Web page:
Prime Minister Narendra Modi on Friday claimed that the Bharatiya Janata Party-led National Democratic Alliance government has created history with its announcement of minimum support price for farmers. Modi accused the Opposition of lying to the farmers and “shooting from their shoulders” amid nationwide protests over the farm bills, according to PTI.

The prime minister said that his government had simplified the process of sale of crops for the farmers. “The farmers were entwined in laws that prevented them from selling their produce at prices that they wanted; consequently, even though the produce went up, their income did not go up,” Modi said in his virtual address at the celebration of the Foundation Day of Deen Dayal Upadhyaya Grameen Kaushalya Yojana. He accused the Opposition of misleading the famers.

Reacting to farmers’ protest against the Centre’s agriculture bills, Modi said, “In the name of farmers and labourers, governments were formed many times in the country, but what did they get? Just a tangled web of promises and laws, a trap that neither the farmer nor the labourer could understand.”

Modi said the NDA government has worked relentlessly to change this situation. “First the government fixed the MSP one and a half times the cost, increased the records and also ensured the government procurement of records,” he added. “Now the benefit of Kisan credit card is also being given to cattle farmers and people associated with fisheries.”

The MSP is the rate at which the government purchases crops from farmers and is based on a calculation of at least one and a half times the cost of production. On Monday, Agriculture Minister Narendra Singh Tomar had told the Lok Sabha that the Cabinet has approved MSP hikes for six crops, ranging from Rs 50 to Rs 300.

The prime minister urged BJP workers to reach out to farmers and inform them “in a very simplified language” the intricacies of the new farm reforms. “Our ground connect will bust the lies and rumours being spread in virtual world,” he added.

This came in the midst of massive protests by farmers across the country against the three controversial legislations passed in Parliament. Farmers and traders have been vehemently opposing the new bills, alleging the government wants to discontinue the minimum support price regime in the name of reforms. They fear that the bills will leave them at the mercy of corporate powers.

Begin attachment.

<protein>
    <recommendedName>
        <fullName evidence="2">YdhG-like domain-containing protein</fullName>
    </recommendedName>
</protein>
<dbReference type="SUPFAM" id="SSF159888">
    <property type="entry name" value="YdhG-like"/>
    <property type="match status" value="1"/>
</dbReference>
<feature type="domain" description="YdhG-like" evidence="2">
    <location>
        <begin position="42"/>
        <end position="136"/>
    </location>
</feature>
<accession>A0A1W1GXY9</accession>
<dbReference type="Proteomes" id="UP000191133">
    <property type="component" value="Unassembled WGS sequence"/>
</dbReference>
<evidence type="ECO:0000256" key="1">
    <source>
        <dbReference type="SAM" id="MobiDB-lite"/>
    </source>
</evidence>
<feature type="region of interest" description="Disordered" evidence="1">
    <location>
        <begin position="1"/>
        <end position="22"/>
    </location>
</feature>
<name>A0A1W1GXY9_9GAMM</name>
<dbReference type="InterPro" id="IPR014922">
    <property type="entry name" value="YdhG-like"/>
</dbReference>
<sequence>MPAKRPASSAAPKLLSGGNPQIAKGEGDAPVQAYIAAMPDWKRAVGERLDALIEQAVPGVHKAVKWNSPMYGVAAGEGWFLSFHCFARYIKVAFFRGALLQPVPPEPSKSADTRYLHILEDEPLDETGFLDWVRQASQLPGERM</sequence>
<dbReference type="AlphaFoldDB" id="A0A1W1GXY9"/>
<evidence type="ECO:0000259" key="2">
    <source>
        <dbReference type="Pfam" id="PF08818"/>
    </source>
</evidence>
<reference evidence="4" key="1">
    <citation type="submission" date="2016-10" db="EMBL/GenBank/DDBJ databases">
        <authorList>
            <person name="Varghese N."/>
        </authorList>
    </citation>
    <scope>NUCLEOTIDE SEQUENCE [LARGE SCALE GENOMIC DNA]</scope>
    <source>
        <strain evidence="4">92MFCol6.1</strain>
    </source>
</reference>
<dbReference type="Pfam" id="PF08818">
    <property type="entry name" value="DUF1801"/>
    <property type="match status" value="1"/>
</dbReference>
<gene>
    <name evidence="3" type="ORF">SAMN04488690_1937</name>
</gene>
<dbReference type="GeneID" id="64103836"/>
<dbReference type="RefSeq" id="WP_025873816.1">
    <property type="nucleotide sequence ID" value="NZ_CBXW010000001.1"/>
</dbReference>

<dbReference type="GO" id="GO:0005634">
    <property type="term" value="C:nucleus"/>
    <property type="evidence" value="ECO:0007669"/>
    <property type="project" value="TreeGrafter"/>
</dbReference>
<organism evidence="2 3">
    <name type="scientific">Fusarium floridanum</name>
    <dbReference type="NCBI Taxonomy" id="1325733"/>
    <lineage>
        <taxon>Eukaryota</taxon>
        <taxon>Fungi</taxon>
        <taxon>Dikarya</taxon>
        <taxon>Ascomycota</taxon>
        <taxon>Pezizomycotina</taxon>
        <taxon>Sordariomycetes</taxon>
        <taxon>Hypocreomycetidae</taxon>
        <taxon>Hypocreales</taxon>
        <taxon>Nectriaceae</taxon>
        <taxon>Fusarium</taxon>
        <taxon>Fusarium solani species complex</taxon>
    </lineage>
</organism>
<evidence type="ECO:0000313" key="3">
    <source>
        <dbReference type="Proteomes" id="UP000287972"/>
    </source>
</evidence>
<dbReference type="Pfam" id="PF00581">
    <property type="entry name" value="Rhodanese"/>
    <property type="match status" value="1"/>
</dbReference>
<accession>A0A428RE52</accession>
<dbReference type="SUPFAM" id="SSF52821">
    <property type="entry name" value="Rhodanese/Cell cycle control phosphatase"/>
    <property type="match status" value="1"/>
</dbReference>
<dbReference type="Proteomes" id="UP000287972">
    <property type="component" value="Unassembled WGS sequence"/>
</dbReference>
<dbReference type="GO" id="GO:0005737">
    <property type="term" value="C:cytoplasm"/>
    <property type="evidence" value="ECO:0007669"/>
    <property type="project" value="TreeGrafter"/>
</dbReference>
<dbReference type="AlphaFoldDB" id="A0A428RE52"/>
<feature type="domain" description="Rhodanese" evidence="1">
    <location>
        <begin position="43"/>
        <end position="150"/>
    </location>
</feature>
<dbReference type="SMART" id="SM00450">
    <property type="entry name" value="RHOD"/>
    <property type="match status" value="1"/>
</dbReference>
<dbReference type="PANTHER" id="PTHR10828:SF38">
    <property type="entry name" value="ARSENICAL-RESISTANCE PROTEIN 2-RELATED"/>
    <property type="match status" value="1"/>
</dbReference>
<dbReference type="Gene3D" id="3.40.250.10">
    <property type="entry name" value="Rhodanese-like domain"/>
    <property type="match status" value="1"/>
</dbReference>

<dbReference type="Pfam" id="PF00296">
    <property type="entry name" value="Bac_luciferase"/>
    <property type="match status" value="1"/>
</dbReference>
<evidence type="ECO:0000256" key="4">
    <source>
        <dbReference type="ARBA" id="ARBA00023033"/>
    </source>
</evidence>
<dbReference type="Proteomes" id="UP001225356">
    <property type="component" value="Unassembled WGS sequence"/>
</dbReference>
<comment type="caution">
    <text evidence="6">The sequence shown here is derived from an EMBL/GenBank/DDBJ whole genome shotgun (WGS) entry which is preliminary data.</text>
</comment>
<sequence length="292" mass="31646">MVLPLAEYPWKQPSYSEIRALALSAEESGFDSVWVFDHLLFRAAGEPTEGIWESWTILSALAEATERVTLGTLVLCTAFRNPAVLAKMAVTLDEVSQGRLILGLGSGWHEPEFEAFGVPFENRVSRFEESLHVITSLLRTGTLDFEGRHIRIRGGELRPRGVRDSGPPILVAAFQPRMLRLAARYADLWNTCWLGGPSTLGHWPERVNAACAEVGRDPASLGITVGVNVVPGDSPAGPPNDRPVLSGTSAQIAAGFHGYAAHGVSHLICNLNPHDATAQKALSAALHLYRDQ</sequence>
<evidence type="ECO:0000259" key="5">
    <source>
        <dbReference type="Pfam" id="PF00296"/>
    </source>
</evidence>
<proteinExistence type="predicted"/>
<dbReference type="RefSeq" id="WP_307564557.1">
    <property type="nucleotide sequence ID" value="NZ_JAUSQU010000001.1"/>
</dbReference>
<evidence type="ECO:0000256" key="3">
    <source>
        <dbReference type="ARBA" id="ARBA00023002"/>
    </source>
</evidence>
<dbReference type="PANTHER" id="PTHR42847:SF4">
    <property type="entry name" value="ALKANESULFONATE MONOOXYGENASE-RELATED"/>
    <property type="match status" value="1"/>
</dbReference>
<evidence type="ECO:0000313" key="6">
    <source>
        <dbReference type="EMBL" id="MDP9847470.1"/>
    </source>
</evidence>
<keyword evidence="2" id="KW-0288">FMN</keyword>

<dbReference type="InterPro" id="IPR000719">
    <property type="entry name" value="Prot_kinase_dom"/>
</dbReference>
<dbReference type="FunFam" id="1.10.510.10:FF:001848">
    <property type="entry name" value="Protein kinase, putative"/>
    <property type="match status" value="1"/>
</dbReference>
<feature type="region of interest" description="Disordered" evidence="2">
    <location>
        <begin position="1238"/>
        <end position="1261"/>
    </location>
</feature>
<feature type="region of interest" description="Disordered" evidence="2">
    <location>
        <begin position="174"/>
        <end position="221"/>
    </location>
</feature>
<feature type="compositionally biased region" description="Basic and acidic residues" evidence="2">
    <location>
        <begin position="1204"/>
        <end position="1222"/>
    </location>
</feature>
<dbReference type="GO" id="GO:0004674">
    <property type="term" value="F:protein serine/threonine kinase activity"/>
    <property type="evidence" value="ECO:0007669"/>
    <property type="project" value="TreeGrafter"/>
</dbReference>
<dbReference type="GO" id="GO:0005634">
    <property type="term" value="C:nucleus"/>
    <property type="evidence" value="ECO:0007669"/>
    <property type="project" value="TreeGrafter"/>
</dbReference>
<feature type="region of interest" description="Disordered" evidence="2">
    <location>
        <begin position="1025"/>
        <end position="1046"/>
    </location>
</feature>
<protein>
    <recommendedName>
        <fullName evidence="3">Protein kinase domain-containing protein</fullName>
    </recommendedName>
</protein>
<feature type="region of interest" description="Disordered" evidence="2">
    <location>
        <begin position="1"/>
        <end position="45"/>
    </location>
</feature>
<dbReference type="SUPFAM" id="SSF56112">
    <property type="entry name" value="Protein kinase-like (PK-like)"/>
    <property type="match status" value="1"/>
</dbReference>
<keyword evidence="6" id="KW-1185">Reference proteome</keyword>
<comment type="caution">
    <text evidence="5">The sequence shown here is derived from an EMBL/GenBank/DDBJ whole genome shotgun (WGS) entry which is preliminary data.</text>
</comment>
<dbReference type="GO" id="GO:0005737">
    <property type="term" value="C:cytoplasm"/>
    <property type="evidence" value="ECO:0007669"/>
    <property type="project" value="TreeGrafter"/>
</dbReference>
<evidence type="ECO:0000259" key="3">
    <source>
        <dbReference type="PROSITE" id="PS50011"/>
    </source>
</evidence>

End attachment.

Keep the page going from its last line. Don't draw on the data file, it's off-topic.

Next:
Three controversial Bills on agriculture reforms are set to become law after being passed by the Rajya Sabha on September 20 in the middle of utter pandemonium. The three bills are the Farmers’ Produce Trade and Commerce (Promotion and Facilitation) Bill, the Farmers (Empowerment and Protection) Agreement of Price Assurance and Farm Services Bill and the Essential Commodities (Amendment) Bill. The last one was also approved by a voice vote in Rajya Sabha on Tuesday.

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Speaking about the new labour laws, the prime minister said these will ensure timely salary for over 50 crore organised and unorganised workers. “The new labour reforms will transform the lives of our labour force,” Modi said. “Till now, only 30% of the workers across the country were covered under the minimum wage guarantee scheme. Now, it will expand to workers of all the industries in the unorganised sector.”

Despite strong opposition, the Labour Code on Wages was passed in 2019, while three others, on Occupational Safety, Health and Working Conditions, Social Security and Industrial Relations were passed on Wednesday after several rounds of revisions.

The government claimed that the exercise of reform was aimed to extend coverage of statutory protection (including need based minimum wages, non-hazardous working conditions, universal social security entitlements) to unorganised sector workers, including new forms of work in the platform/gig economy. However, critics say the codes miserably fail to extend any form of social protection to the vast majority of informal sector workers including migrant workers, self-employed workers, home-based workers and other vulnerable groups.

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